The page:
The Bible in the Public Schools

The Greatest Story Never School
It's the bestseller of all time, a literary classic of epic proportions. From Creationism to Christ, its influence is undeniable. Except, perhaps, in most public schools.

Does the Bible, found in 9 out of every 10 American homes, belong in the classroom? Can biblical references be made in an educational, not devotional way?

A surprisingly diverse coalition of religious and educational groups now believes the answer to those questions is "Yes."

What's billed as a "constitutional model" for using the Bible in school curricula has won the blessing of organizations often at loggerheads over issues that test the separation of church and state. Eighteen groups, including those representing major religious denominations and the nation's two largest teachers unions, have given a thumbs-up to The Bible and Public Schools: A First Amendment Guide. The document, prepared by the National Bible Association and the Freedom Forum's First Amendment Center, is available for public review.

"The U.S. Supreme Court has said the Bible is worthy of study and can be taught objectively," says Chuck Stetson, vice chairman of the National Bible Association. "This is the first consensus document (on teaching about the Bible) in 160 years."

"We've seen the Bible taught the wrong way and it's divided communities, hurt students, and cost taxpayers thousands of dollars," says Judith E. Schaeffer, deputy legal director for People for the American Way. "This guide will go a long way in helping schools teach the Bible lawfully - in courses such as literature, history and comparative religion - and steer clear of teaching matters of faith as historical fact or promoting one religious faith over another."}]

Teaching Without Preaching?
Since the Court's 1963 decision declaring prayer in public schools unconstitutional, many teachers have avoided the use or even mention of the Bible in classroom teaching. Nearly four decades later, there is a budding belief that the Bible can be used in secular studies without violating the U.S. Constitution.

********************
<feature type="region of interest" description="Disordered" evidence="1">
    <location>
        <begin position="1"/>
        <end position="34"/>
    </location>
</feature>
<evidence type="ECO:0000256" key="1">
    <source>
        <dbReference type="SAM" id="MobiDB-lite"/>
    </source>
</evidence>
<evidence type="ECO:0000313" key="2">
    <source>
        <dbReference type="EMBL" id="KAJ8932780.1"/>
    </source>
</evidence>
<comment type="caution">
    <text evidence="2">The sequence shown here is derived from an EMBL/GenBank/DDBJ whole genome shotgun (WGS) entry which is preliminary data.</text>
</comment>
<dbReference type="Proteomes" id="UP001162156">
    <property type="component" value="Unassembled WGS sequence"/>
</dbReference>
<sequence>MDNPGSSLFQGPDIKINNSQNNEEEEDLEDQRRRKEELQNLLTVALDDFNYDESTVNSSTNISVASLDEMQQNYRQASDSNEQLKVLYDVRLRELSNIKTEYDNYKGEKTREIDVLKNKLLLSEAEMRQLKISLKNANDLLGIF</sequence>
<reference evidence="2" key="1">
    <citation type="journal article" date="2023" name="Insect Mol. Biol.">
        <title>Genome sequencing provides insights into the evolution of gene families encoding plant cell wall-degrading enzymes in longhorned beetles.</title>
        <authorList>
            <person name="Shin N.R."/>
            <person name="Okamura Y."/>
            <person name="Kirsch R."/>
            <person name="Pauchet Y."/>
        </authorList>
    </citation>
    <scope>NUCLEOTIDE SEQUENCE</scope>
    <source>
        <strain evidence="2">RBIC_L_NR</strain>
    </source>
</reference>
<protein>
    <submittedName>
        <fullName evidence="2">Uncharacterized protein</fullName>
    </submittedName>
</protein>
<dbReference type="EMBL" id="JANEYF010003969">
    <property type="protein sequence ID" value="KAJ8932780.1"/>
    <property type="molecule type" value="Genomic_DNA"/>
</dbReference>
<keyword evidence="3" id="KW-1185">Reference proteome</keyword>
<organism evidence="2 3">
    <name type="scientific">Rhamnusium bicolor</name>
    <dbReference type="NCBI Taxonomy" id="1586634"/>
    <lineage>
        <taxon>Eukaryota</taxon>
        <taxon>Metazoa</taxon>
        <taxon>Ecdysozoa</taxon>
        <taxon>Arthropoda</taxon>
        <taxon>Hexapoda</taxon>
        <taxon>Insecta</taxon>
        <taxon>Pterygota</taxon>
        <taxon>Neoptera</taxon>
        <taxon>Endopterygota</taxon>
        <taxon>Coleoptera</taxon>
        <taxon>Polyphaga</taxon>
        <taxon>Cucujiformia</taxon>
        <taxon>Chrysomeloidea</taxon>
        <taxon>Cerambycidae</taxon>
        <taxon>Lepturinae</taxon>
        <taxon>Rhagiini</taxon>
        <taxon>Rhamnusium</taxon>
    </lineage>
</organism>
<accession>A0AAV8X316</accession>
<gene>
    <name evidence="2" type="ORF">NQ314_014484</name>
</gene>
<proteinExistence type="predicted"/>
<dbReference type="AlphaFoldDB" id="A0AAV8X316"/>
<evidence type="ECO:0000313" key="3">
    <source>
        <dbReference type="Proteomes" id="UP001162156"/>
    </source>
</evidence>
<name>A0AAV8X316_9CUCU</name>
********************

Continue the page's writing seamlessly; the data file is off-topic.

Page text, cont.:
"Let's approach it as we would any other text," Stetson argues. "Whether it's sacred or non-sacred, who cares? The key is respecting every single viewpoint."

Still the question: is that possible? Can individual educators, whose own life experiences and beliefs shape their approach to teaching, delve into the Book of Genesis with objectivity or neutrality? Organizations sponsoring the new Bible guide say in-service training for teachers is a must, "along the lines of what was done when feminist studies or Afro-American studies were introduced," says Stetson.

Though endorsers of the new guide hail from across the political spectrum, the issue of religious themes in schools is a key one for Republicans (and their traditional allies on the religious right). In the presidential race, George W. Bush advocates prayer in schools, and Steve Forbes supports the posting of the Ten Commandments in every classroom.

A spokesman for the American Civil Liberties Union declined comment on the new Bible teaching guide, noting that the document is now under legal review.}]

Parents Weigh In: Two Different Perspectives
One calls himself a "heathen."

The other goes to mass every Sunday.

Not surprisingly, they are two parents with strong views about the Bible.

"I'm very concerned about what happens on the front lines, in the classroom," says Marc B., an attorney and father of three who considers himself a secular Jew. "You can have blue ribbon committees up the wazoo talking about the benefits of teaching about the Bible, but the real action occurs in class when a kid says, 'This is what the priest said Sunday.' It's a recipe for doctrinal disaster."

While one dad worries about sectarian strife in a biblical discussion, another parent welcomes it.

"It can't do any harm," says Mary H., a family daycare provider whose own children were raised in the Catholic tradition. "It might give them a chance to be exposed to different religious beliefs. I think that's great."

"Public education is about creating a comfortable environment for learning for all Americans," argues Marc B. "When you introduce religion, you bring in potential pressures which might make the experience less than open."

Nonsense, Mary H. says, "Other groups have their say, like the gays and lesbians. As long as kids are comfortable with their own religion, how can it hurt?"


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